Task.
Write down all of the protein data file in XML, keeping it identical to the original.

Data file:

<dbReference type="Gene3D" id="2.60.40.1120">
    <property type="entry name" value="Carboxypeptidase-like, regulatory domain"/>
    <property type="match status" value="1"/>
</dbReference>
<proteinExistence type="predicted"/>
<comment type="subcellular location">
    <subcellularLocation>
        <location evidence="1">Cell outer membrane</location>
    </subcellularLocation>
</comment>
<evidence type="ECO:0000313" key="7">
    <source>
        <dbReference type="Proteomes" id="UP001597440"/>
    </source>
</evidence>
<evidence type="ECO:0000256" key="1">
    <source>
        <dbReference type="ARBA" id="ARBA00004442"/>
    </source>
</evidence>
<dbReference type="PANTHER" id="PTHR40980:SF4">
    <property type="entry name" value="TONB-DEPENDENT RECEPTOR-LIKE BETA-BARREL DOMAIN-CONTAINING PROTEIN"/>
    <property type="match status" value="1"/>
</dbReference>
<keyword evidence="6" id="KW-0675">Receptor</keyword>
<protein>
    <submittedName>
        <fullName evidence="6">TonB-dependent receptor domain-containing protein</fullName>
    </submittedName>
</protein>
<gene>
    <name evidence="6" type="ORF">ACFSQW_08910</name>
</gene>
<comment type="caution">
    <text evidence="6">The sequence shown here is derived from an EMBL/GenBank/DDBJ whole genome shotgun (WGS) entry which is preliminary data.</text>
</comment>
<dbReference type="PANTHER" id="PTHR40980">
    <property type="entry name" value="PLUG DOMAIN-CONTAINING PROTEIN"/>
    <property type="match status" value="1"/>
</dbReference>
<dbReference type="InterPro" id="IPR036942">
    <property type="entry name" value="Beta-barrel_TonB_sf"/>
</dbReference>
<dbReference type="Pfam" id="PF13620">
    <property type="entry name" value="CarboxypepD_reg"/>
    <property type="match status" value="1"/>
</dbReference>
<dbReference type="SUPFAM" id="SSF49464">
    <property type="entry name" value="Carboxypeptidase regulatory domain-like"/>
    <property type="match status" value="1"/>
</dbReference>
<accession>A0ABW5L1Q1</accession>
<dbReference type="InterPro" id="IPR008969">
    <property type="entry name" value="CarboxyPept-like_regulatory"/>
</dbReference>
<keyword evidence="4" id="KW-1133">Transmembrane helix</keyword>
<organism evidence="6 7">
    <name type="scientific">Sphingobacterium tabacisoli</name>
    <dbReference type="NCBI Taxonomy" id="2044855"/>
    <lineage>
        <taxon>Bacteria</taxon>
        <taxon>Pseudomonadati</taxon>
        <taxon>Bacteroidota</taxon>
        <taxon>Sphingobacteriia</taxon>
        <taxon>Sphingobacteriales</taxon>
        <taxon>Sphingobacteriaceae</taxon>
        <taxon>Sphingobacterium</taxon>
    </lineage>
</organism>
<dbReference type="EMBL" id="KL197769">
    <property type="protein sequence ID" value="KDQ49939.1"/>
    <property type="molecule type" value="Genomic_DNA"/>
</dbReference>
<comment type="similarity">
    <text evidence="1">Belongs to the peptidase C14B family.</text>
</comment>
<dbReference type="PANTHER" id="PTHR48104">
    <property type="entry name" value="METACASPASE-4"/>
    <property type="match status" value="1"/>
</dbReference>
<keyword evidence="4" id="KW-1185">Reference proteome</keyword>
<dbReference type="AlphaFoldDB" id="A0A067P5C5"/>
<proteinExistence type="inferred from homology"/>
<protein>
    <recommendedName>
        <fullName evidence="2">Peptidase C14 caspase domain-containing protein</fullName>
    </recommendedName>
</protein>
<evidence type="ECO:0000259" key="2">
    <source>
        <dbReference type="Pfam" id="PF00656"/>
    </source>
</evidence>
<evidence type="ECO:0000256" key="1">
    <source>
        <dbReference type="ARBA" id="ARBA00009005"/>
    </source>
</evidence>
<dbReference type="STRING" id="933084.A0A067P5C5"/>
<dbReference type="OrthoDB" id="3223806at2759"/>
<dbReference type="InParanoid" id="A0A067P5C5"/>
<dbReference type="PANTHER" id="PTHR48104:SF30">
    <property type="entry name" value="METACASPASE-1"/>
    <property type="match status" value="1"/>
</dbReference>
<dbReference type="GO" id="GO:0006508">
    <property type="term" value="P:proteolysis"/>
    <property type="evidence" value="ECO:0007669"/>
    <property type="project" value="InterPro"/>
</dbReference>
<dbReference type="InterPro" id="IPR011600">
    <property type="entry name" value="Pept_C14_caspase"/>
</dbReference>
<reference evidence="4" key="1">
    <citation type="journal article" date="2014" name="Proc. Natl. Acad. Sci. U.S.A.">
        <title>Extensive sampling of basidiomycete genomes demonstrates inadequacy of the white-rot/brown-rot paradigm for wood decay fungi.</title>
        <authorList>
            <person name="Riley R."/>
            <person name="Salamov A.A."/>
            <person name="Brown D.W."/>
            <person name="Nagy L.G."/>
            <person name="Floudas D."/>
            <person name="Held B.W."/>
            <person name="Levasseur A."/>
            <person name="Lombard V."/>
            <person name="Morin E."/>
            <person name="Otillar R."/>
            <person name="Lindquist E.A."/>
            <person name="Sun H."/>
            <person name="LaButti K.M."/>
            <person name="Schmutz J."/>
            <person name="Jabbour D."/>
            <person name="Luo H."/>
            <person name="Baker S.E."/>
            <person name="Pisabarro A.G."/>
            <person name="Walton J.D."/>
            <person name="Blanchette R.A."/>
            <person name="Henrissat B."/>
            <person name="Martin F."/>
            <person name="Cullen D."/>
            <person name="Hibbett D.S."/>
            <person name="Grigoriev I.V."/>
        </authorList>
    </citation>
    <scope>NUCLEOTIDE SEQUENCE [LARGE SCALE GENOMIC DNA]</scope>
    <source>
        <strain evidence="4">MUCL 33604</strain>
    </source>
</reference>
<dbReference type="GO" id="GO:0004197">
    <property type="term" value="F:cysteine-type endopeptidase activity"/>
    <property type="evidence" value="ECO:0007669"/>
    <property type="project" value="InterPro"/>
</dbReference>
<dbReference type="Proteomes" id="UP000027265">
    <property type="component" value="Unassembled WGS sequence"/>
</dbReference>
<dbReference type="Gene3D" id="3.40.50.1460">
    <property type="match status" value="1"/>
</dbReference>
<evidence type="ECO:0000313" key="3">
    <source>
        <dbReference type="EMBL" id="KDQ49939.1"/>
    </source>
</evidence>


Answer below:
<dbReference type="Gene3D" id="2.60.40.1120">
    <property type="entry name" value="Carboxypeptidase-like, regulatory domain"/>
    <property type="match status" value="1"/>
</dbReference>
<proteinExistence type="predicted"/>
<comment type="subcellular location">
    <subcellularLocation>
        <location evidence="1">Cell outer membrane</location>
    </subcellularLocation>
</comment>
<evidence type="ECO:0000313" key="7">
    <source>
        <dbReference type="Proteomes" id="UP001597440"/>
    </source>
</evidence>
<evidence type="ECO:0000256" key="1">
    <source>
        <dbReference type="ARBA" id="ARBA00004442"/>
    </source>
</evidence>
<dbReference type="PANTHER" id="PTHR40980:SF4">
    <property type="entry name" value="TONB-DEPENDENT RECEPTOR-LIKE BETA-BARREL DOMAIN-CONTAINING PROTEIN"/>
    <property type="match status" value="1"/>
</dbReference>
<keyword evidence="6" id="KW-0675">Receptor</keyword>
<protein>
    <submittedName>
        <fullName evidence="6">TonB-dependent receptor domain-containing protein</fullName>
    </submittedName>
</protein>
<gene>
    <name evidence="6" type="ORF">ACFSQW_08910</name>
</gene>
<comment type="caution">
    <text evidence="6">The sequence shown here is derived from an EMBL/GenBank/DDBJ whole genome shotgun (WGS) entry which is preliminary data.</text>
</comment>
<dbReference type="PANTHER" id="PTHR40980">
    <property type="entry name" value="PLUG DOMAIN-CONTAINING PROTEIN"/>
    <property type="match status" value="1"/>
</dbReference>
<dbReference type="InterPro" id="IPR036942">
    <property type="entry name" value="Beta-barrel_TonB_sf"/>
</dbReference>
<dbReference type="Pfam" id="PF13620">
    <property type="entry name" value="CarboxypepD_reg"/>
    <property type="match status" value="1"/>
</dbReference>
<dbReference type="SUPFAM" id="SSF49464">
    <property type="entry name" value="Carboxypeptidase regulatory domain-like"/>
    <property type="match status" value="1"/>
</dbReference>
<accession>A0ABW5L1Q1</accession>
<dbReference type="InterPro" id="IPR008969">
    <property type="entry name" value="CarboxyPept-like_regulatory"/>
</dbReference>
<keyword evidence="4" id="KW-1133">Transmembrane helix</keyword>
<organism evidence="6 7">
    <name type="scientific">Sphingobacterium tabacisoli</name>
    <dbReference type="NCBI Taxonomy" id="2044855"/>
    <lineage>
        <taxon>Bacteria</taxon>
        <taxon>Pseudomonadati</taxon>
        <taxon>Bacteroidota</taxon>
        <taxon>Sphingobacteriia</taxon>
        <taxon>Sphingobacteriales</taxon>
        <taxon>Sphingobacteriaceae</taxon>
        <taxon>Sphingobacterium</taxon>
    </lineage>
</organism>
<dbReference type="EMBL" id="KL197769">
    <property type="protein sequence ID" value="KDQ49939.1"/>
    <property type="molecule type" value="Genomic_DNA"/>
</dbReference>
<comment type="similarity">
    <text evidence="1">Belongs to the peptidase C14B family.</text>
</comment>
<dbReference type="PANTHER" id="PTHR48104">
    <property type="entry name" value="METACASPASE-4"/>
    <property type="match status" value="1"/>
</dbReference>
<keyword evidence="4" id="KW-1185">Reference proteome</keyword>
<dbReference type="AlphaFoldDB" id="A0A067P5C5"/>
<proteinExistence type="inferred from homology"/>
<protein>
    <recommendedName>
        <fullName evidence="2">Peptidase C14 caspase domain-containing protein</fullName>
    </recommendedName>
</protein>
<evidence type="ECO:0000259" key="2">
    <source>
        <dbReference type="Pfam" id="PF00656"/>
    </source>
</evidence>
<evidence type="ECO:0000256" key="1">
    <source>
        <dbReference type="ARBA" id="ARBA00009005"/>
    </source>
</evidence>
<dbReference type="STRING" id="933084.A0A067P5C5"/>
<dbReference type="OrthoDB" id="3223806at2759"/>
<dbReference type="InParanoid" id="A0A067P5C5"/>
<dbReference type="PANTHER" id="PTHR48104:SF30">
    <property type="entry name" value="METACASPASE-1"/>
    <property type="match status" value="1"/>
</dbReference>
<dbReference type="GO" id="GO:0006508">
    <property type="term" value="P:proteolysis"/>
    <property type="evidence" value="ECO:0007669"/>
    <property type="project" value="InterPro"/>
</dbReference>
<dbReference type="InterPro" id="IPR011600">
    <property type="entry name" value="Pept_C14_caspase"/>
</dbReference>
<reference evidence="4" key="1">
    <citation type="journal article" date="2014" name="Proc. Natl. Acad. Sci. U.S.A.">
        <title>Extensive sampling of basidiomycete genomes demonstrates inadequacy of the white-rot/brown-rot paradigm for wood decay fungi.</title>
        <authorList>
            <person name="Riley R."/>
            <person name="Salamov A.A."/>
            <person name="Brown D.W."/>
            <person name="Nagy L.G."/>
            <person name="Floudas D."/>
            <person name="Held B.W."/>
            <person name="Levasseur A."/>
            <person name="Lombard V."/>
            <person name="Morin E."/>
            <person name="Otillar R."/>
            <person name="Lindquist E.A."/>
            <person name="Sun H."/>
            <person name="LaButti K.M."/>
            <person name="Schmutz J."/>
            <person name="Jabbour D."/>
            <person name="Luo H."/>
            <person name="Baker S.E."/>
            <person name="Pisabarro A.G."/>
            <person name="Walton J.D."/>
            <person name="Blanchette R.A."/>
            <person name="Henrissat B."/>
            <person name="Martin F."/>
            <person name="Cullen D."/>
            <person name="Hibbett D.S."/>
            <person name="Grigoriev I.V."/>
        </authorList>
    </citation>
    <scope>NUCLEOTIDE SEQUENCE [LARGE SCALE GENOMIC DNA]</scope>
    <source>
        <strain evidence="4">MUCL 33604</strain>
    </source>
</reference>
<dbReference type="GO" id="GO:0004197">
    <property type="term" value="F:cysteine-type endopeptidase activity"/>
    <property type="evidence" value="ECO:0007669"/>
    <property type="project" value="InterPro"/>
</dbReference>
<dbReference type="Proteomes" id="UP000027265">
    <property type="component" value="Unassembled WGS sequence"/>
</dbReference>
<dbReference type="Gene3D" id="3.40.50.1460">
    <property type="match status" value="1"/>
</dbReference>
<evidence type="ECO:0000313" key="3">
    <source>
        <dbReference type="EMBL" id="KDQ49939.1"/>
    </source>
</evidence>